Thirdly, the OECD and individual donor nations, including Canada, the UK, and the U.S., are reviewing their own capabilities in this area. The Obama international affairs budget for fiscal year 2010 proposed more than $500 million across the State Department and USAID for civilian stabilization. This includes a rapid response capacity and civilian standing reserve in such areas as rule of law, with experts from inside and outside the government ready to assist failing states and post-conflict reconstruction. There is a growing consensus that accountability and the rule of law are necessary to strengthen citizen safety, trust and legitimacy, both in the short term peace-building scenarios and in the longer term state-building context. There is a growing understanding that if all groups in society are treated equally under the law, by the police and in the courts, the likelihood of conflict drops and the environment for development is vastly improved.

Challenges facing the World Bank

Finally, International Financial Institutions, in particular the World Bank, are increasingly aware that they possess core competencies that permit-indeed require-their involvement in security sector reform and establishing the rule of law in fragile and post-conflict countries. The World Bank, as president Zoellick stated, has come to realize that it can contribute importantly to securing development by "bringing security and development together first to smooth the transition from conflict to peace and then to embed stability so that development can take hold over a decade and beyond." In fact,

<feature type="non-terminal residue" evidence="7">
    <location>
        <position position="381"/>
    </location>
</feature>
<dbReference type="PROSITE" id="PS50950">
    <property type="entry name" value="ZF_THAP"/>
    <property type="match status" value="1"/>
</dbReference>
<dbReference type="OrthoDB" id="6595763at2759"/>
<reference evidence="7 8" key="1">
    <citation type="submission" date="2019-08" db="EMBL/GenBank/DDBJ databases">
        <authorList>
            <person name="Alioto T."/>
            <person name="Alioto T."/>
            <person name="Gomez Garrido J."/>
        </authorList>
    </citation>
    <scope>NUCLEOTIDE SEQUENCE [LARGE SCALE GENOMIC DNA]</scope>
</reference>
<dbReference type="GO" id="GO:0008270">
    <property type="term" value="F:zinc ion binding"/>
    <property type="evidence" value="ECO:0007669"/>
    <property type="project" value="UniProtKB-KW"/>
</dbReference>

there is little chance Bank efforts to promote development, economic growth and poverty reduction can succeed without greater attention to governance, justice and security.

The challenge facing the Bank is how to build on what it has already accomplished. It must find a way to interact even more with partners in post-conflict situations, go further in helping them support civil society, provide legislative oversight and create domestic mechanisms for accountability. It should consider its own special fund for security and rule of law institutions that would marry with the UN and others to encourage holistic investments in "securing development" in fragile states and in post-conflict countries in transition to peace, justice and poverty reduction. The option for the World Bank and others is not whether to do more but how to harness the Bank's full range of human and financial resources to make "securing development" a Bank priority.